Alexz Johnson ready to take risks

-- Edmonton Sun

, Last Updated: 10:32 PM ET

So let's get this Instant Star thing straight before we perish from reality show feedback resonance overload.

Instant Star is not a reality show. Premiering tonight at 7 on CTV (Cable 2), it's a half-hour teen drama based on a reality show. It follows the fortunes of 15-year-old Jude Harrison, a winner of a Canadian Idol-type talent show, her ups, her downs, her conflicts with fellow high-school students, her rise to fame, her rebellion against the Svengalis who want to groom her into something she's not and lines like this: "He's an Orlando Bloom sundae smothered in Johnny Depp sauce."

Here's where it starts to get weird - no wonder the star of Instant Star got her start in a Disney network show called So Weird. Alexz Johnson is already a singer-songwriter in her own right. She has a hand in all the music on the TV series, which will generate one single per week. At the end of the season, the songs will be collected on an album, plus a possible tour to support it, with Alexz Johnson's name on the CD and actually singing the same songs her TV character did on the show. It will be as if Alexz Johnson herself is the winner of a Canadian Idol-type show. Johnson's real-life experiences will then be dramatized in another TV show starring a real-life singer and so on and so forth until our brains finally explode.

You have to marvel at the marketing genius behind this art imitating life imitating commerce. There's no reason to imagine Instant Star won't be a hit. In the first half-hour alone, they grab the Canadian Idol audience, establish a romantic triangle, generate at least four different levels of teen conflict (boyfriend, rivals, parents, record-industry weasels) and create an instant star both on TV and in real life at the same time. By the end of the season, Alexz Johnson and Jude Harrison will be seen as one in the same person. She may even suffer from the David Cassidy Syndrome. His last album was called Didn't You Used To Be ...? People remembered, but no one bought it.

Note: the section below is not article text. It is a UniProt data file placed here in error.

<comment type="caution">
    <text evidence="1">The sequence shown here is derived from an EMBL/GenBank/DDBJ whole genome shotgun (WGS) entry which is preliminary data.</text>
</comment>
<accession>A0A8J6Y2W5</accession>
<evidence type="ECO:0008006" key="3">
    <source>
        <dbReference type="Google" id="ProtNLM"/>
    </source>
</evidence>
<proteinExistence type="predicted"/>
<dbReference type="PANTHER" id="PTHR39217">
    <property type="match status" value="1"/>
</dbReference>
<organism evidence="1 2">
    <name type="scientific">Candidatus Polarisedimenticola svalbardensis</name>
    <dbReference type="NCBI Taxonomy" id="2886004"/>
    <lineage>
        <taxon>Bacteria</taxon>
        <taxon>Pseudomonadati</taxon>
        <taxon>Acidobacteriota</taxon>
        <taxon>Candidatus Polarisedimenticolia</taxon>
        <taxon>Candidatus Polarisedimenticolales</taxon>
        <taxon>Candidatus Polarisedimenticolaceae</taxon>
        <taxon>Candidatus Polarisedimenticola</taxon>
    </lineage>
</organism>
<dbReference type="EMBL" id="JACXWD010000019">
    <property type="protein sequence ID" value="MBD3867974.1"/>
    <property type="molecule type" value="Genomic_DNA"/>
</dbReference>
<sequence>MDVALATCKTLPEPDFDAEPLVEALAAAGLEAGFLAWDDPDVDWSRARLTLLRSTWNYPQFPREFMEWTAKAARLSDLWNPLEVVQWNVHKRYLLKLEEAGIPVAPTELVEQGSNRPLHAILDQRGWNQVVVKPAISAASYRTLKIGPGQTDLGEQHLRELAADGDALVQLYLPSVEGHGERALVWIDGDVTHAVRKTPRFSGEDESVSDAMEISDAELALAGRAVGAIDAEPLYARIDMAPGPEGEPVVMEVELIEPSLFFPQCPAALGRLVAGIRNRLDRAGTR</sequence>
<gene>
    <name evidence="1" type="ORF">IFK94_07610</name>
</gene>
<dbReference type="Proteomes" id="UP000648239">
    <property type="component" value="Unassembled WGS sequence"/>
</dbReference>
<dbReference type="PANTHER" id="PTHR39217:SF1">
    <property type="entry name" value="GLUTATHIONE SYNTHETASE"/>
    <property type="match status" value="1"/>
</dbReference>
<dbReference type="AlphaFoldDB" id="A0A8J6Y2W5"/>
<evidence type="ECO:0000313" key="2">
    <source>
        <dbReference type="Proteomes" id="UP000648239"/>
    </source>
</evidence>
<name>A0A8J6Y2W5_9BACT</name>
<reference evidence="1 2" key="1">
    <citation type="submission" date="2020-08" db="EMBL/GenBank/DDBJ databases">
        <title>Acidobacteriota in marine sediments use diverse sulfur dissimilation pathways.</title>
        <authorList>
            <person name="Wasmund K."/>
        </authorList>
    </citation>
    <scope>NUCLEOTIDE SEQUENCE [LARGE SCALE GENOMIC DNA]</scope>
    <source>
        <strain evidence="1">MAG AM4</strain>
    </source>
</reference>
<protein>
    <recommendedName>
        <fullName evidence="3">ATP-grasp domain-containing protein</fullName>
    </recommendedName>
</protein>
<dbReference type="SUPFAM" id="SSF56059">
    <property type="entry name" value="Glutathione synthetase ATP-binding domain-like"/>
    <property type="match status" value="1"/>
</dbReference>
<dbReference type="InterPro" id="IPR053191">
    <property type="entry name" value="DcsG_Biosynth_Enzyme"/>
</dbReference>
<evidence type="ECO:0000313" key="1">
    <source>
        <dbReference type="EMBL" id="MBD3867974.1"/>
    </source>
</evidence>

Johnson agrees that taking this gig is a risky move for someone whose No. 1 passion is music, "but I'm just going to be positive about it and know my music and my writing are important to me. I'm not always going to be in TV-land."

The lives of Alexz Johnson and Jude Harrison already have some parallels.

In a phone interview last week, the Coquitlam, B.C.-raised singer and actress recalls her struggles with being a famous teenager when So Weird was a hit. She did some of the music for that, too. She got a lot of that "oh, there goes the TV star" in the halls at school, though not for long. Johnson was pulled out of school and continued by correspondence. Such are the demands of the instant star in real life. In fiction, Jude Harrison is still in high school. "I can't imagine trying to do both," Johnson says.

She still felt the downside of teen fame. It's not the star that changes because of success, she says, it's the people around the star.

"When you're a singer and on TV and stuff like that, you don't even want to audition for the drama program in school. I had people say stuff to me like, 'Well you can't audition for that because you're going to get it and it's not fair.' So it's like, 'Oh, so you can't even go to school and express your creative side. It's definitely a fine line. You've got to be careful when you're at school because it's hard for kids to understand. Some of them are judgmental. If you're on TV, they expect you to be different and I'm exactly the same as I was in elementary school."

Johnson said she lost friends because she wasn't available on the weekends to party like she used to. That's also why, she adds, stars end up partying with stars. They're the only ones who truly understand what it's like to be a star.

There are also parallel conflicts with showbiz weasels and the struggle to be yourself in the face of commercial pressures.

Johnson says she's turned down record deals due to artistic differences - no doubt from the same Disney teen factory that gave us all those boy bands and teen queens.

"They wanted me to do the bubblegum pop thing and that wasn't what I wanted to do," she says. "I come from a strong family, 10 kids and I'm right in the middle, number 6. Both my parents are very protective and want me to make the right decisions. I've always been a little girl with this big voice so it's never been a rush to get signed and have an album. It'll come out when I'm ready.

"This TV show could blur the lines between is she a singer or is she an actress? But at heart, my music is my No. 1 passion."

Since we're in a new season of American Idol, what does this TV Idol think of that show?

"I didn't watch it," Johnson says. "I did just to do some research, but after the first season, it was like, 'I get it now. I can only watch so much of it.' "


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